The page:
Scientists and coffee growers try to combine the best properties of Arabica and Robusta coffee plants by selectively breeding and grafting coffee trees. This is accomplished by controlling the pollination of the plants; taking cuttings from plants and grafting them. Recently they have begun using DNA technology to introduce new characteristics such as resistance to insects and improved flavour.
A few of these hybrids are now in active production. Hibrido de Timor is a natural hybrid of Arabica and Robusta. It has the Arabica flavour and some of the hardiness of the Robusta plant.
Another hybrid is Catimor. This coffee is resistant to leaf rust and was produced by crossing Caturra and Hibrido de Timor.
Ruira Eleven is a hybrid that was developed in Kenya and has been commercially grown since 1985. It is a high-yielding plant and resistant to disease.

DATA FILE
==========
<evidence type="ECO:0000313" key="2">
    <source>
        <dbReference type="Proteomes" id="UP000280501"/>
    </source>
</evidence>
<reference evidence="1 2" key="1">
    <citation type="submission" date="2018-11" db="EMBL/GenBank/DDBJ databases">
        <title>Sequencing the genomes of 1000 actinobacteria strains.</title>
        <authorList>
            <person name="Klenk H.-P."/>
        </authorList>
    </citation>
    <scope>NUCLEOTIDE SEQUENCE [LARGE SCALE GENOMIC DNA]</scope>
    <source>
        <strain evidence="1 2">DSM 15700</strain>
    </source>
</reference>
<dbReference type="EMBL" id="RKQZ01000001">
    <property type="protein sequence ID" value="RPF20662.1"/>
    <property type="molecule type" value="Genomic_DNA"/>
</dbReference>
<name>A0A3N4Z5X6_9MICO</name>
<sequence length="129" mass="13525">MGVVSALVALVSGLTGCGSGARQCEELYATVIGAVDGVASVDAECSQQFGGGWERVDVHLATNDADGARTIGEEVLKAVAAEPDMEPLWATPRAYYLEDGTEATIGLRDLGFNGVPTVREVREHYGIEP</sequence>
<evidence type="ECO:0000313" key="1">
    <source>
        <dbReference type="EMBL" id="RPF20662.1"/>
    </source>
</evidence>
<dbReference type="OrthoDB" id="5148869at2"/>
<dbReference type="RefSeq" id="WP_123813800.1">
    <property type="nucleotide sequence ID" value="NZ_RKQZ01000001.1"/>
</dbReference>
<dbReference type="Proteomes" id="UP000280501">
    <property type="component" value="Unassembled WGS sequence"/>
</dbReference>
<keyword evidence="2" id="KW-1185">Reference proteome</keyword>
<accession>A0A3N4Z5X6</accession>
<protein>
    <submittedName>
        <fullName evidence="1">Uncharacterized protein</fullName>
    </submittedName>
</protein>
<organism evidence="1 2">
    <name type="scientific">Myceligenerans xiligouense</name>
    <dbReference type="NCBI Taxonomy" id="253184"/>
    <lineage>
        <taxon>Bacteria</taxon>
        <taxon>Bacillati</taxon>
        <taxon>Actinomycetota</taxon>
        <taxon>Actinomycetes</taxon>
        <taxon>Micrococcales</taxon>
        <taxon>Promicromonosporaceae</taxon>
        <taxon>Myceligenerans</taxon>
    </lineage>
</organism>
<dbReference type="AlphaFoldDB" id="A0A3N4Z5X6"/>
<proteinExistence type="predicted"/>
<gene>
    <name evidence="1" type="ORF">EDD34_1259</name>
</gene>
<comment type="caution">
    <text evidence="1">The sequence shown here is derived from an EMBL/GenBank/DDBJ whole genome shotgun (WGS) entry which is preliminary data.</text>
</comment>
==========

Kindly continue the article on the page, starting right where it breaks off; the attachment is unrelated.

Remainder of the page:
Arabica and Robusta hybrids have been combined to produce Icatu hybrids. These are the result of backcrossing the Arabica/Robusta hybrids with Mundo Nova and Caturra varieties.
The aims of coffee breeding are to produce coffee plants which have superior cup quality, resistance to disease and drought, improved caffeine content, yield and bean size.
Wrigley, Gordon. 1988. Coffee. New York: John Wiley and Sons.
The book of coffee and tea: second revised edition by Joel Schapira, et al.
Three kilos of coffee: an autobiography by Manu Dibango, et al.
Hybrids by Robert J. Sawyer.